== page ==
New Zealanders speed along at 222 km/h under sail. It is the new speed record

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Aboard the sailing prototype “Horonuku,” the New Zealand team led by Glenn Ashby set a new land speed sailing record by touching 222.4 kilometers per hour. But the “Kiwis” are convinced, “He can do even better.”

Passion for challenges and desire to experiment with new technological solutions. These are the basics of the “Horonuku” project, Team New Zealand’s land sailing prototype that broke a new land speed record last Dec. 11. This kind of futuristic sail chariot whose name in the Maori language means precisely “gliding fast over the earth” touched 222.4 kilometers per hour. A staggering speed that far surpassed the previous record of 202.9 kilometers per hour set in 2009 by British engineer Richard Jenkins.

Insane speed despite capricious weather

Piloting “Horonuku” on South Australia’s Gairdner Salt Lake was Australian sailor Glenn Ashby, a silver medalist at the 2008 Olympics and currently competing with Team new Zealand in the America’s Cup. “The team and I are obviously thrilled to have sailed up Horonuku at a higher speed than ever before, driven only by the wind,” said Ashby immediately after the feat, “but we know this craft can do even better when we get more wind and better conditions. The Australian prototype’s new record came during a window of good weather, after a frustrating few months in which heavy rains often caused delays to various tests. “With rain in the surrounding area and diminishing wind in the forecast, we were traveling on a tightrope,” Ashby added.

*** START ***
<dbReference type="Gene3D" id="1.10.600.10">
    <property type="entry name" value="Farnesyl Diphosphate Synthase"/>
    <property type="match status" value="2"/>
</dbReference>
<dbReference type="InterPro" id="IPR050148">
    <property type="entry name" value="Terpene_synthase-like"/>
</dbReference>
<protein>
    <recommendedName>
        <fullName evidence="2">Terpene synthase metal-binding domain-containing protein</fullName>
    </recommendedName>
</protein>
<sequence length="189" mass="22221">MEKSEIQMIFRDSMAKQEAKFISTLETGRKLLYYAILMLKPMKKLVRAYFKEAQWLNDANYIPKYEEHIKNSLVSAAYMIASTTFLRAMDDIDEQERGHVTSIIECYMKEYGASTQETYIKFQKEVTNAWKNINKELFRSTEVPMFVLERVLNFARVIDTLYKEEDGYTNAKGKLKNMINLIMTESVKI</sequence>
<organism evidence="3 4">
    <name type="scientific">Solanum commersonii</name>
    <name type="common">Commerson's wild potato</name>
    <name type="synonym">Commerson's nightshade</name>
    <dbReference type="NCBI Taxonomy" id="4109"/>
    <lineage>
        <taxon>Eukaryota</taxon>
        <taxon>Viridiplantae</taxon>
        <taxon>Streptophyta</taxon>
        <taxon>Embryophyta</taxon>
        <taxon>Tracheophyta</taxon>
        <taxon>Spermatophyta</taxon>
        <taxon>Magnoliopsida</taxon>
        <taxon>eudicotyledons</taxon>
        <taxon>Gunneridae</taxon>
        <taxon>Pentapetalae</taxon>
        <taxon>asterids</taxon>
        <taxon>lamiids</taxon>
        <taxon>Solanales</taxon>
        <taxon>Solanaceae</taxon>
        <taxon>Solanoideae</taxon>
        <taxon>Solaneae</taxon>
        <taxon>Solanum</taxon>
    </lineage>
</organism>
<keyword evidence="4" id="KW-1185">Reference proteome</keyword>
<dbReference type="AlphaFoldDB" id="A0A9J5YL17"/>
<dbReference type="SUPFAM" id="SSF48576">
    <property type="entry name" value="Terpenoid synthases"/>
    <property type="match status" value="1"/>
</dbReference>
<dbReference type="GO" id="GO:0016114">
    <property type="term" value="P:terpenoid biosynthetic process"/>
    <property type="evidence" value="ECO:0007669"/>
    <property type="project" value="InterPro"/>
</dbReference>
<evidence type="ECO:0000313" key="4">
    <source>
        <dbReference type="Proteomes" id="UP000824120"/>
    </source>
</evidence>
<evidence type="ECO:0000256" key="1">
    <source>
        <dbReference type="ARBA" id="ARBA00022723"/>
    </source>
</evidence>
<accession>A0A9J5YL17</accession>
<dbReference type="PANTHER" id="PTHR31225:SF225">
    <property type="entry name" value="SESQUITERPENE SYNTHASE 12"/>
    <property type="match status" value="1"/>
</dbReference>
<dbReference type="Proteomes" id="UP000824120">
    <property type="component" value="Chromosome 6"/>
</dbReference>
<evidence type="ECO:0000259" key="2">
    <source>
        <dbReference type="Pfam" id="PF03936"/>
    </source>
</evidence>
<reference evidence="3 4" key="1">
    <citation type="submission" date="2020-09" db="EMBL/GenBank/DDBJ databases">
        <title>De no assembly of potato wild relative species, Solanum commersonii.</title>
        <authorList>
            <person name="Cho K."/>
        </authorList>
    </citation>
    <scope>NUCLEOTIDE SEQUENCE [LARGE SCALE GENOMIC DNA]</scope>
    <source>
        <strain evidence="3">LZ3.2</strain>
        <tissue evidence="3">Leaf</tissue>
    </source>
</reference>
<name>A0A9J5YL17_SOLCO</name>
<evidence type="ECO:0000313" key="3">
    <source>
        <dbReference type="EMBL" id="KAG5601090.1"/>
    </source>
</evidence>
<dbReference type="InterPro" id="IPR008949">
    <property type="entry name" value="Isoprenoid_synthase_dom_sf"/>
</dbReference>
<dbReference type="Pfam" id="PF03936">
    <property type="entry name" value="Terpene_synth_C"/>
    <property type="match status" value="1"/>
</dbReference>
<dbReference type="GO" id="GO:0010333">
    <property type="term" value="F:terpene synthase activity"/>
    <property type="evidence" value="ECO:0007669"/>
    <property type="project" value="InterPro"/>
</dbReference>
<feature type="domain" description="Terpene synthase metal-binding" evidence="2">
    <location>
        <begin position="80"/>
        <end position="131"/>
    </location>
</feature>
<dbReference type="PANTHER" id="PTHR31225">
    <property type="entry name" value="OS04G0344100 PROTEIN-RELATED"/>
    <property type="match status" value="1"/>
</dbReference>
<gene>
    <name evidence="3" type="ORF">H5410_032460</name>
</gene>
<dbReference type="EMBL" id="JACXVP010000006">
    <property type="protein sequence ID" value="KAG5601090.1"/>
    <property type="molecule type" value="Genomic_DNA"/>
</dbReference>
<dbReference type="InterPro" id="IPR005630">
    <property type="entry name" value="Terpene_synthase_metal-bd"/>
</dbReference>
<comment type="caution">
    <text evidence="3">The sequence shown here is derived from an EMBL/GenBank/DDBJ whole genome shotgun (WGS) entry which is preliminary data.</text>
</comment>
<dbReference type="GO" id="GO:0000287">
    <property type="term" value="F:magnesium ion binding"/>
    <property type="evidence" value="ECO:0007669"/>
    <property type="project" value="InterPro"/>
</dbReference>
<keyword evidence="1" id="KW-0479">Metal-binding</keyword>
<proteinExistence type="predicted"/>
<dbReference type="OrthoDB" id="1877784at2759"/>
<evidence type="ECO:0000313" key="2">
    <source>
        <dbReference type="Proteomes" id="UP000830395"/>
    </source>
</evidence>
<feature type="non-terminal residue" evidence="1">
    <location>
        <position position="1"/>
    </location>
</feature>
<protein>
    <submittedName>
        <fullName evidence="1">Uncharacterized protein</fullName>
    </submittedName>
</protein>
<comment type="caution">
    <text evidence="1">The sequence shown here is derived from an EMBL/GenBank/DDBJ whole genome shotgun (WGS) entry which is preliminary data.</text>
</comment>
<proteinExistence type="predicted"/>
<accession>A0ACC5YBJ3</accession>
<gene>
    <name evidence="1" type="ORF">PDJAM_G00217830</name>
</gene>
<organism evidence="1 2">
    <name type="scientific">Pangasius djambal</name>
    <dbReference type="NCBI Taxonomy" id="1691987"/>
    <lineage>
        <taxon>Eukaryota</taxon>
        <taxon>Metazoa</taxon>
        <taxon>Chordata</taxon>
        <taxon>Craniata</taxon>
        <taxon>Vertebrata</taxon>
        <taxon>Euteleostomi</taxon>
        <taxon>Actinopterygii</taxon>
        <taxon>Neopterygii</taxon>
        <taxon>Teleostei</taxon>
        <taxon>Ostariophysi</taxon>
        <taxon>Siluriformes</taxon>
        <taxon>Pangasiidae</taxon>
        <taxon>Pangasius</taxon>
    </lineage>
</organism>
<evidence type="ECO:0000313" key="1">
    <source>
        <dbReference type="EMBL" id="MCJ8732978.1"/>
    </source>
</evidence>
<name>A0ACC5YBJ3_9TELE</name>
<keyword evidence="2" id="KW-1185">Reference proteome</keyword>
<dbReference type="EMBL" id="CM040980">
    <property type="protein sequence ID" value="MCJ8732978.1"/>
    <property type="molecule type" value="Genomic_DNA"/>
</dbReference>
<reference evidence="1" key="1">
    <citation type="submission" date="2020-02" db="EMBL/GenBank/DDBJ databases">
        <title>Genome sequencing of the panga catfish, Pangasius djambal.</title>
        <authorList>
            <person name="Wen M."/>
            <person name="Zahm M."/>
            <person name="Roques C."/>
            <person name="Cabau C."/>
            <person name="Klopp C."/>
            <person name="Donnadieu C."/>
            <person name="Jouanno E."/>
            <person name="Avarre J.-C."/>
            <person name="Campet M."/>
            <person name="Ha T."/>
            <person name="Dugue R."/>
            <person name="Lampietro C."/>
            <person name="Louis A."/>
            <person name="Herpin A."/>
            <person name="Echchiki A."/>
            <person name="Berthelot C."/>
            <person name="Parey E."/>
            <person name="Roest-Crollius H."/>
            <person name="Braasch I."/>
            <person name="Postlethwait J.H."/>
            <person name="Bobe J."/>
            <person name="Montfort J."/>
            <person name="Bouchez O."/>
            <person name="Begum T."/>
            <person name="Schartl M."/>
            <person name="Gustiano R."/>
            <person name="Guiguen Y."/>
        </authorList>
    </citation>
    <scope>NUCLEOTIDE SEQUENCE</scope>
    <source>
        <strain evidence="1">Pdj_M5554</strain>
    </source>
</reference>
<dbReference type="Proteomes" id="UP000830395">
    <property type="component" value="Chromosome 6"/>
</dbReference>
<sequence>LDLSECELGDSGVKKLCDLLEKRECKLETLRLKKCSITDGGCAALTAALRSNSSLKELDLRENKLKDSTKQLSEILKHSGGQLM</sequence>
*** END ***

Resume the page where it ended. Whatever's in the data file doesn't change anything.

horonuku speed record

Getting ahead of the times in technology is the team’s challenge

Horonuku is a 14-meter, rigid-wing prototype with no engine. The design was developed by Team New Zealand immediately after winning the 36é America’s Cup. “Ihe speed record project was a new opportunity to push the boundaries of aerodynamics, structural forces, construction methods and materials – explains Matteo de Nora, director of Team New Zealand-what is often underestimated is that the technologies we explore in challenges like this, or in an America’s Cup campaign, ultimately underpin the technology of tomorrow. Getting ahead of the times in technology is what is fascinating about all the challenges our team has faced so far.”

Now Horonuku’s new record only awaits certification by the World Landsailing Organization governing body before officially going down in the annals of sailing speed history.

 

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